chinook salmon are known to be the primary food supply for the
whales, efforts must be taken to restore the salmon species to
healthy populations throughout the orcas’ habitat.
Protect important habitat areas from anthropogenic
threats: Since the orcas spend more than half their time
in the ocean, it is important to identify and protect the places
that are important to them.
Improve our knowledge of Southern Resident killer whale
health to advance recovery: Identifying why some whales
are dying at a young age and why some females are unable to
reproduce are among the research efforts taking place.
And that brings us back to K-33, a 15-year-old male orca named
Tika who has been carrying a satellite transmitter on his dorsal
fin since New Year’s Eve. Researchers, including Brad Hanson of the
Northwest Fisheries Science Center, say that it is likely that all
of K pod and possibly part of L pod are traveling with him.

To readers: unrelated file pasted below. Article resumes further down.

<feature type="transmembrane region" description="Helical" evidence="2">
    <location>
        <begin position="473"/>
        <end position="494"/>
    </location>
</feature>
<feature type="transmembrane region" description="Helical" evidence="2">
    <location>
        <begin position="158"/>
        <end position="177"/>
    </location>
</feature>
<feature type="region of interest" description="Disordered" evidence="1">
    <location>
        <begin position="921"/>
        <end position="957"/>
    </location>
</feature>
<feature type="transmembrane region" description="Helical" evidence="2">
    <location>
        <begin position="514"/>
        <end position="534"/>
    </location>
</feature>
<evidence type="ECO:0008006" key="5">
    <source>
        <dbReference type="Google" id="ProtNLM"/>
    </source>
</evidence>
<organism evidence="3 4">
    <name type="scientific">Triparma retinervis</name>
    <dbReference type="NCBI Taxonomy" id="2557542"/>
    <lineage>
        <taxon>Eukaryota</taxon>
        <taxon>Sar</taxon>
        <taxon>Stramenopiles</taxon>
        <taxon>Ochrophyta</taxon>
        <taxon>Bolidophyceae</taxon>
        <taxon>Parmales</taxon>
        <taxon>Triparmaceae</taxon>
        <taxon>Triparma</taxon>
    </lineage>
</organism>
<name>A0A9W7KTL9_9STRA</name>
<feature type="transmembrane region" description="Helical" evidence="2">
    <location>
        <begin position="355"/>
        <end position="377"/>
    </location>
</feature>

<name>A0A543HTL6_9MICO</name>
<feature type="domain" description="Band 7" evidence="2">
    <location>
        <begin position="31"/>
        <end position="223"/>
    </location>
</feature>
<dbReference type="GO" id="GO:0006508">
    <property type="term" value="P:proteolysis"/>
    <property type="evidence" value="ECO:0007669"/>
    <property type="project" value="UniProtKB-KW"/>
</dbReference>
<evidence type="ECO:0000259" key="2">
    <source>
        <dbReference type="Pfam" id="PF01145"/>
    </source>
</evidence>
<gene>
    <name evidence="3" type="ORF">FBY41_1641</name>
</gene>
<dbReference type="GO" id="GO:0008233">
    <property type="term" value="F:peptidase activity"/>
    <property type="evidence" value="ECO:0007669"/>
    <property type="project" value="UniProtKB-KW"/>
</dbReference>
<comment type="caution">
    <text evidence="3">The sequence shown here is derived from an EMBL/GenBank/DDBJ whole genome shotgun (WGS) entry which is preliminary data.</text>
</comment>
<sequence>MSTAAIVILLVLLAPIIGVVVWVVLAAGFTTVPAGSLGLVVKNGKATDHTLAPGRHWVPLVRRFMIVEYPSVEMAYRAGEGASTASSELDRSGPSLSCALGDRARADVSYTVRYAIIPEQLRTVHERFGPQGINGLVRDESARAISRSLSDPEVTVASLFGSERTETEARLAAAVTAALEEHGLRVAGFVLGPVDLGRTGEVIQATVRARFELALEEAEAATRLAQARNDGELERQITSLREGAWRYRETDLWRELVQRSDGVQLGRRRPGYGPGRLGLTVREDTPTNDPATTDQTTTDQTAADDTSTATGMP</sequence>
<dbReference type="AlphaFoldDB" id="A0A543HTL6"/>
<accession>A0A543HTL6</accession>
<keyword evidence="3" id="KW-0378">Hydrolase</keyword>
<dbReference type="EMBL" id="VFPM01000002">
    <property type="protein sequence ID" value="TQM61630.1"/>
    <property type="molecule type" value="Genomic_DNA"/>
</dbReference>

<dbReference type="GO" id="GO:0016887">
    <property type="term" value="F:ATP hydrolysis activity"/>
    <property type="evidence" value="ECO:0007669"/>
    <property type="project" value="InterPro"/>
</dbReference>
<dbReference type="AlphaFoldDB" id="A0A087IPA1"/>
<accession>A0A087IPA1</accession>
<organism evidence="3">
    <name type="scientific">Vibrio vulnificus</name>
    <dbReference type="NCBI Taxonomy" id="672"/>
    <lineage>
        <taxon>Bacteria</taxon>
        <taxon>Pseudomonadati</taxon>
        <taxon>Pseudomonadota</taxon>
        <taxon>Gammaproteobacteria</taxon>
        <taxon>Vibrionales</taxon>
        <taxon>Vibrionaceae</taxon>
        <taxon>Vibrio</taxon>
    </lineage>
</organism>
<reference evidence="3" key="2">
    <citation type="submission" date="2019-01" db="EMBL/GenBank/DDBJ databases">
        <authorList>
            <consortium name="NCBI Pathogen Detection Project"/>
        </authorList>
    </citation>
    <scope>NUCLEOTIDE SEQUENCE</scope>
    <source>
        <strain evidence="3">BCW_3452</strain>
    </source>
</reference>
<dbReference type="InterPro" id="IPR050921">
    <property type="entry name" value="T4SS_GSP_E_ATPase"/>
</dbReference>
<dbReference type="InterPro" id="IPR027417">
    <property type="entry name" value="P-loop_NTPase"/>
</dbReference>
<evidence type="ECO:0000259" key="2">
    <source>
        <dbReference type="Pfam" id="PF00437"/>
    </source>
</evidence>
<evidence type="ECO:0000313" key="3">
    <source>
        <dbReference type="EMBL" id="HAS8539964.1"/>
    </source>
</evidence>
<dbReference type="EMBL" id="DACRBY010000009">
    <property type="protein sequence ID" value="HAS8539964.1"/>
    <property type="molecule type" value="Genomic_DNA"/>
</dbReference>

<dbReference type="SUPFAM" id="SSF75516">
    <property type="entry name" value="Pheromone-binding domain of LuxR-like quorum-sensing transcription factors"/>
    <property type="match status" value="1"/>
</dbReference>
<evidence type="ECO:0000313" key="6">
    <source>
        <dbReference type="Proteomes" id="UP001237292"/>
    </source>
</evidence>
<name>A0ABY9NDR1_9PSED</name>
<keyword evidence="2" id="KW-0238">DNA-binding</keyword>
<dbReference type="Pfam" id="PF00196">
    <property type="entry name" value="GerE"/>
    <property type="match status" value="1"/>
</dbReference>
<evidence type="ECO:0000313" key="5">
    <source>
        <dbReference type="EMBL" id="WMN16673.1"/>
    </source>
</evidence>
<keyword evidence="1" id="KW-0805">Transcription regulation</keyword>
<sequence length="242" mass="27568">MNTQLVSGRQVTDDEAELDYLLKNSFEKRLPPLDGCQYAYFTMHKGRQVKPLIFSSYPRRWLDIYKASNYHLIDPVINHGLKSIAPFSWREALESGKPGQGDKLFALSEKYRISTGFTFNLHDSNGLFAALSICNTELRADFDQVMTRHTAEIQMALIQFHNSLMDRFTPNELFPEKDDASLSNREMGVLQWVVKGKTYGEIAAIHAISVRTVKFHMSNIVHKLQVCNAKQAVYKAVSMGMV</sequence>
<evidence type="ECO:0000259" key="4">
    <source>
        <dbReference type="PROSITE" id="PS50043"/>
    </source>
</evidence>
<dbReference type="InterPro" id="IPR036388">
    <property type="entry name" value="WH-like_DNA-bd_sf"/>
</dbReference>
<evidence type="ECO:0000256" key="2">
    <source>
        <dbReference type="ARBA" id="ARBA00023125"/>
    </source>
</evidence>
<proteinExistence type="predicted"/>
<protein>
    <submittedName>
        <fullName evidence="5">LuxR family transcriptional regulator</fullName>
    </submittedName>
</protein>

The tracking project is designed to see how far the whales go in
winter, where they linger and what they are eating, as well as any
behavioral observations. The satellite can tell us where they go
and how long they stay, but food and behavioral issues must be
assessed on the water.
Brad and his research team are scheduled to meet up with the
whales during a cruise that begins 10 days from now, on Feb. 20.
NOAA’s research ship, Bell M. Shimada, will leave from Newport,
Ore., and use the satellite data to locate and follow the whales,
assuming the satellite tag stays on that long. Fecal samples and
fish scales could be collected if the weather cooperates.
Brad told me he is eager to get as much information as he can,
as his agency is beginning to put together a plan to protect